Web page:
Effect of full-time, specialized physician supervision on the success of a large, urban emergency medical services system

Crit Care Med. 1993 Sep;21(9):1279-86. doi: 10.1097/00003246-199309000-00009.


Objectives: Despite the universal proliferation of emergency medical services programs throughout the United States since 1970, only a few have ever documented a valid lifesaving effect, particularly in large, urban centers. The purpose of this study was to demonstrate the effect of specialized physician supervision on the effectiveness of an emergency medical services system.

Design: Prospective, cohort study.

Setting: Large, urban municipality (population 2 million).

Patients: Evaluation of victims of out-of-hospital sudden cardiac death cases, before (n = 152) and after (n = 200) the introduction of specialized physician supervision for the emergency medical services system.

Interventions: The hiring of a full-time, salaried emergency medical services system physician whose principal duties would be to provide intensive individualized training, direct operational supervision, and continuous system monitoring, including frequent on-scene oversight of emergency medical services personnel.

Measurements and main results: Comparison of existing hospital discharge rates for out-of-hospital sudden cardiac death cases to those rates achieved 5 yrs after recruitment of the specialized emergency medical services system physician. A dramatic increase in hospital discharge rates was demonstrated for sudden death patients presenting with ventricular fibrillation, from zero at year 0 (0 of 152 patients survived), to 21% (42 of 200 patients) by year 5 (p < .001). This result was achieved despite the fact that all other related factors (budget, paramedic numbers, response times) significantly worsened during the comparison periods.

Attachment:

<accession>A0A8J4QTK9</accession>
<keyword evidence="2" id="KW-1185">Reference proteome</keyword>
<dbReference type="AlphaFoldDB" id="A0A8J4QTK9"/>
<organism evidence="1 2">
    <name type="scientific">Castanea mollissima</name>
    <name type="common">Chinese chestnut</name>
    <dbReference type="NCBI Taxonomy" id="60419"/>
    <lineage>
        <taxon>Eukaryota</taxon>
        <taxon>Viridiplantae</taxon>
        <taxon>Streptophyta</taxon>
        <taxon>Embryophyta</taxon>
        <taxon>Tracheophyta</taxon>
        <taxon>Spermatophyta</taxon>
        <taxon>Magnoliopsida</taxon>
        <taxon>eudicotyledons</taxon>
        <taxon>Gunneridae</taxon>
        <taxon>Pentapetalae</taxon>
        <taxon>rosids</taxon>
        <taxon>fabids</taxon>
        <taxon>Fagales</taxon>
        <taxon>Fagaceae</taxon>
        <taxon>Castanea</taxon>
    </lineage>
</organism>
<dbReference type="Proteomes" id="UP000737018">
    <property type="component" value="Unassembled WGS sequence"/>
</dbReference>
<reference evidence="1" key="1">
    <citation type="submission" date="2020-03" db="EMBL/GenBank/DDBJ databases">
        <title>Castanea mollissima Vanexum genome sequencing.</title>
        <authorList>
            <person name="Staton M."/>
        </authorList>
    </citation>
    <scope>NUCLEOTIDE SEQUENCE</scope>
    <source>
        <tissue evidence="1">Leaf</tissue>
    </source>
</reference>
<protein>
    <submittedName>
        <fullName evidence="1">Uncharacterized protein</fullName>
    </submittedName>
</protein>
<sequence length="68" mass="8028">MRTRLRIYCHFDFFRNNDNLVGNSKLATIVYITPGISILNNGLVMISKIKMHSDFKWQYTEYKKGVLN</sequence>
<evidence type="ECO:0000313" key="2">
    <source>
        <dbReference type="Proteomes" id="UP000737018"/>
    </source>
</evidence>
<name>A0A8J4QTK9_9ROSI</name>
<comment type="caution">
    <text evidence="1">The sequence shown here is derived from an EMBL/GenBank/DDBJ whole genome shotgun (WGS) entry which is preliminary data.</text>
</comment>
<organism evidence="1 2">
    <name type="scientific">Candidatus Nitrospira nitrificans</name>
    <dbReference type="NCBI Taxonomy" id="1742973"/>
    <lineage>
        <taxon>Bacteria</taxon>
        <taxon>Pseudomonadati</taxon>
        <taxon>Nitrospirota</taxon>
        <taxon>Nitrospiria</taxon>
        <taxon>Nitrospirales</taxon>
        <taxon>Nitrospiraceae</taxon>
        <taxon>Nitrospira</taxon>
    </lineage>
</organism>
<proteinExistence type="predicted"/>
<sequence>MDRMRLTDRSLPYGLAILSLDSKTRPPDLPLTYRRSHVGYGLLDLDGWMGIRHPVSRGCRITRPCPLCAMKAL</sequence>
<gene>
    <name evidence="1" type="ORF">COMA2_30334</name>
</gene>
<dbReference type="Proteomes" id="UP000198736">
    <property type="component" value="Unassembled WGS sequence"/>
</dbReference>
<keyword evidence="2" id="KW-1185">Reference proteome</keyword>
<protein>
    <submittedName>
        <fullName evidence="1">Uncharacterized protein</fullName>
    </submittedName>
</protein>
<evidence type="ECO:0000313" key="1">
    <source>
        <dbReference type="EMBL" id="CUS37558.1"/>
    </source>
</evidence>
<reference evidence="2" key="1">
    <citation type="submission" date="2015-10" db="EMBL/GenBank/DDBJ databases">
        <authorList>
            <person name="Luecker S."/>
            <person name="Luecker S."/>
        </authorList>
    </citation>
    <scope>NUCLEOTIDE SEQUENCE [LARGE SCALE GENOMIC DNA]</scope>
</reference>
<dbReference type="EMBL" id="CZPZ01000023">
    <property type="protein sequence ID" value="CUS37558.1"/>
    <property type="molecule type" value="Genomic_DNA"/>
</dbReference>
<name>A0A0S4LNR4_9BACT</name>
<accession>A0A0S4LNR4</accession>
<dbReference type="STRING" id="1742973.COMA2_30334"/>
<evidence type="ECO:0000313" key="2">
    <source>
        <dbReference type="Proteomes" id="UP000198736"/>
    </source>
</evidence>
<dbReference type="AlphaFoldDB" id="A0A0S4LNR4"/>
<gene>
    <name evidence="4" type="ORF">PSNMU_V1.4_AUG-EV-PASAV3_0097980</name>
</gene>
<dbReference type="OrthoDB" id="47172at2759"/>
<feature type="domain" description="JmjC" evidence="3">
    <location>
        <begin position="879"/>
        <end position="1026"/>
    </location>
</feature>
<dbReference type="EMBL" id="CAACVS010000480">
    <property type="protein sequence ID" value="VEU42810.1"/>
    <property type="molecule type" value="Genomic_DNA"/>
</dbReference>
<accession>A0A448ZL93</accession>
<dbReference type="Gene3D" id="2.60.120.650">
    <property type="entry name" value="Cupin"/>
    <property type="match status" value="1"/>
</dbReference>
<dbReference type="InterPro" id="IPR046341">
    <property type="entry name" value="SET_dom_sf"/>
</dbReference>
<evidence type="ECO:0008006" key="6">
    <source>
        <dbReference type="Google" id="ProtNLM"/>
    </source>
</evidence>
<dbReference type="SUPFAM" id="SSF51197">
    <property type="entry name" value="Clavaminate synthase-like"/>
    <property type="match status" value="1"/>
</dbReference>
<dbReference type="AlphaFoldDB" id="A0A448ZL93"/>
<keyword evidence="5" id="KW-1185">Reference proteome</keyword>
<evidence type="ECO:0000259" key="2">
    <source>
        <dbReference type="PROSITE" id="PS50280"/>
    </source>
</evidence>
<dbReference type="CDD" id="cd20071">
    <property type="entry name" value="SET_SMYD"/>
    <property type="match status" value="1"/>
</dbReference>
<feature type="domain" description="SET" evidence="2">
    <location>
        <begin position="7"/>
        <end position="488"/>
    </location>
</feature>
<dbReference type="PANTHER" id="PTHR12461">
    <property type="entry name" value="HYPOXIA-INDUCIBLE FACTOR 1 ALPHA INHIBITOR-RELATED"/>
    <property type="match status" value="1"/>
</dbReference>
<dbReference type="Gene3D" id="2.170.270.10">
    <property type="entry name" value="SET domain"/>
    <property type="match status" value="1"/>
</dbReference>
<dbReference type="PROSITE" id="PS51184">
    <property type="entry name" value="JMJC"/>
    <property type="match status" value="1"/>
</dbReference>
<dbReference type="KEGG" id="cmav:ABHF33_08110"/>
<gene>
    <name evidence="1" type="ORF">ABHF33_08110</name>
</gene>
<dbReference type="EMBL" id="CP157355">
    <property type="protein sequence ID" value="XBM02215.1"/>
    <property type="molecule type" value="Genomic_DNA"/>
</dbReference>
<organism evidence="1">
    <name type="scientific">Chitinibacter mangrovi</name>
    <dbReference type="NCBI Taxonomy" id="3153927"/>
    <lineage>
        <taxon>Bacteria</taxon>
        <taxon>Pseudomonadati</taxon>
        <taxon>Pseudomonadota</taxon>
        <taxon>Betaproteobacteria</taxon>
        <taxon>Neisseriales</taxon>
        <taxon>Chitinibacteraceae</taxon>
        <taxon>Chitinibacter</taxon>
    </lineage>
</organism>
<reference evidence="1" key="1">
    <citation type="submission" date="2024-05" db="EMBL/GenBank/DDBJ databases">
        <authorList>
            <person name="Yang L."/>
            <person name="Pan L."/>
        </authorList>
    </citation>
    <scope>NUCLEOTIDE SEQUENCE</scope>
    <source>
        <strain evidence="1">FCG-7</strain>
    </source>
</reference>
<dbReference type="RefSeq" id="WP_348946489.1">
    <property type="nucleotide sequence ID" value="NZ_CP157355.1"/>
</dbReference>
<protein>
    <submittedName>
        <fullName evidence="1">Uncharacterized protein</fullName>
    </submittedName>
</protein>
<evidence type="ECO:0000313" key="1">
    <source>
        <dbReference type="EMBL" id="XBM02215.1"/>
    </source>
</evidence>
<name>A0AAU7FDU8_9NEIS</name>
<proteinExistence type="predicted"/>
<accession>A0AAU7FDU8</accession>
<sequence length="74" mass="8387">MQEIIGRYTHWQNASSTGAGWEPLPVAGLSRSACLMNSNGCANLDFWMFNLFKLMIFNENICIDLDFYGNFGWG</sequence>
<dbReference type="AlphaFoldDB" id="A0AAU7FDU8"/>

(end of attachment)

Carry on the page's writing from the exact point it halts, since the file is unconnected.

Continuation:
Conclusions: The introduction of the new factor into the emergency medical services system (specialized physician supervision) was associated with significantly improved patient outcome. In view of current suboptimal outcome statistics found in most municipal emergency medical services programs across the United States, future goals of medical community leaders should be directed at efforts to properly train, certify, and establish appropriate positions for physicians who specialize in emergency medical services system supervision.

Publication types

  • Comparative Study

MeSH terms

  • Allied Health Personnel / education
  • Clinical Protocols
  • Death, Sudden, Cardiac / epidemiology
  • Death, Sudden, Cardiac / etiology
  • Death, Sudden, Cardiac / prevention & control*
  • Emergency Medical Services / organization & administration*
  • Emergency Medical Services / trends
  • Emergency Medicine* / education
  • Emergency Medicine* / standards
  • Forecasting
  • Health Services Research
  • Heart Arrest / mortality*
  • Heart Arrest / therapy*
  • Humans
  • Job Description
  • Leadership
  • Mentors
  • Outcome Assessment, Health Care
  • Patient Discharge / statistics & numerical data*
  • Patient Discharge / trends
  • Personnel Selection
  • Physician Executives* / education
  • Physician Executives* / standards
  • Prospective Studies
  • Survival Rate
  • Tachycardia, Ventricular / mortality
  • Tachycardia, Ventricular / therapy*
  • Texas / epidemiology
  • Urban Population
  • Ventricular Fibrillation / mortality
  • Ventricular Fibrillation / therapy*